Evaluating the 2011 'Twitter Tax Break' Along San Francisco's Troubled Market Street

The 2011 "Twitter tax break" was controversial at the time, and remains so to this day. New offices and employees have filled the corridor of Market Street where the tax break is in effect, but massive challenges persist.
June 2, 2019, 1pm PDT | James Brasuell | @CasualBrasuell
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Anthony Quintano

J.K. Dineen surveys Market Street in San Francisco to evaluate the results of the 2011 "Twitter tax break."

The 1.5% percent payroll tax was championed by the late Mayor Ed lee and approved by the San Francisco Board of San Francisco with the reasoning that the tax break for companies that moved into certain Mid-Market buildings, "would keep tech jobs in the city and help revive seedy Central Market Street."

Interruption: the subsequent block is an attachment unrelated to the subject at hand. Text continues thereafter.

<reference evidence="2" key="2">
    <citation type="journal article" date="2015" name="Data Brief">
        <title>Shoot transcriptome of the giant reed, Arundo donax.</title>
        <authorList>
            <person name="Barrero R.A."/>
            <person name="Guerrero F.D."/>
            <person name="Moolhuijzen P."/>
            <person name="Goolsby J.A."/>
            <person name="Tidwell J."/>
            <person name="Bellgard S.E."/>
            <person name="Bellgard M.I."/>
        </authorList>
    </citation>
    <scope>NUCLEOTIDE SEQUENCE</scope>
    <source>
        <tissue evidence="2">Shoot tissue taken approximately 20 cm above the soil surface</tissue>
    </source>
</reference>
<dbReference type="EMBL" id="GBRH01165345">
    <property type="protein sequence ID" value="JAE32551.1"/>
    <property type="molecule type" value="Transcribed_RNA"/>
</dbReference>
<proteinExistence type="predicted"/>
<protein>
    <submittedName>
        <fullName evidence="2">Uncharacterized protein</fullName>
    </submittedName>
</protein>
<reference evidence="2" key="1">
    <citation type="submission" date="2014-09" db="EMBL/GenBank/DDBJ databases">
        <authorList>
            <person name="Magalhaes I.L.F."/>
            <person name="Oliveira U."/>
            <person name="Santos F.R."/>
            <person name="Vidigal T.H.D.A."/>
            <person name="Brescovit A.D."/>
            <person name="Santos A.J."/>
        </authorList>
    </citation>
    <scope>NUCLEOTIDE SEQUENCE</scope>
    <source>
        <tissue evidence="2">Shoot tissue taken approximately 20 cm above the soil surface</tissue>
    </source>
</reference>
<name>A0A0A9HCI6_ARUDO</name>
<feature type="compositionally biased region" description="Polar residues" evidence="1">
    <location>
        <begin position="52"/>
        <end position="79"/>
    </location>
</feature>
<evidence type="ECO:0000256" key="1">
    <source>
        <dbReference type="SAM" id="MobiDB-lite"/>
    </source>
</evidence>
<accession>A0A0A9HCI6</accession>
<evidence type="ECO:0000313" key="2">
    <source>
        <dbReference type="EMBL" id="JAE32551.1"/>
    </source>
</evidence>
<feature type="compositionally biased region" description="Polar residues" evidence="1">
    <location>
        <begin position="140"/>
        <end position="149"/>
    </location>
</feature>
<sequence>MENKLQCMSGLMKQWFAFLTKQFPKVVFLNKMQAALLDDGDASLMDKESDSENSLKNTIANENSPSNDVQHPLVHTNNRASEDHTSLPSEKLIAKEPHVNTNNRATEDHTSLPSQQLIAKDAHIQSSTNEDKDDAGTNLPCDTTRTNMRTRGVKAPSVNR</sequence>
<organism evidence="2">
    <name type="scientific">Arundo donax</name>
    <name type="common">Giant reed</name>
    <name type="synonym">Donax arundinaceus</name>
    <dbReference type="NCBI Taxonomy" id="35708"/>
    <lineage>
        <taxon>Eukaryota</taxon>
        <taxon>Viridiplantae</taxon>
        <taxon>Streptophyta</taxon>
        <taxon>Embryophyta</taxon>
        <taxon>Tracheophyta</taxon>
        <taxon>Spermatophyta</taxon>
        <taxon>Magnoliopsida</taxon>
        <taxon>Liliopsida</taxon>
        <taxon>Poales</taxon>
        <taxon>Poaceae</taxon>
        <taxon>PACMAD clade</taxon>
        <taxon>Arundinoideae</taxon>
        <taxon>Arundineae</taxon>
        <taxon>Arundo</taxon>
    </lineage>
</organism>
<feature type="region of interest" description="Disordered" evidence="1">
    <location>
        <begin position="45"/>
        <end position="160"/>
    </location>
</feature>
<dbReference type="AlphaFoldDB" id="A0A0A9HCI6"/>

"At the time, half the area’s offices and 30% of the retail shops were empty, according to city data," according to Dineen. There area has changed, and there are lots of people now working in formerly empty buildings.

Still: 

These days it would be a stretch to call Central Market Street a “grand boulevard.” Even after billions of dollars of investment has filled vacant office buildings with 10,000 new jobs, revived historic structures and generated 4,000 new housing units, Mid-Market business owners say the street is more problematic than ever and remains marred by crime, drugs, garbage, vacant storefronts and stalled development projects.

The feature-length article includes an infographic that details the new buildings and renovations that have transformed the streetscape of Market Street as it passes through the Mid-market neighborhood—24 projects are on the map. Despite the new office buildings, "retail vacancies plague the street," and beyond the buildings, drug use, homelessness, and mental illness are on display every day.

Full Story:
Published on Thursday, May 9, 2019 in San Francisco Chronicle
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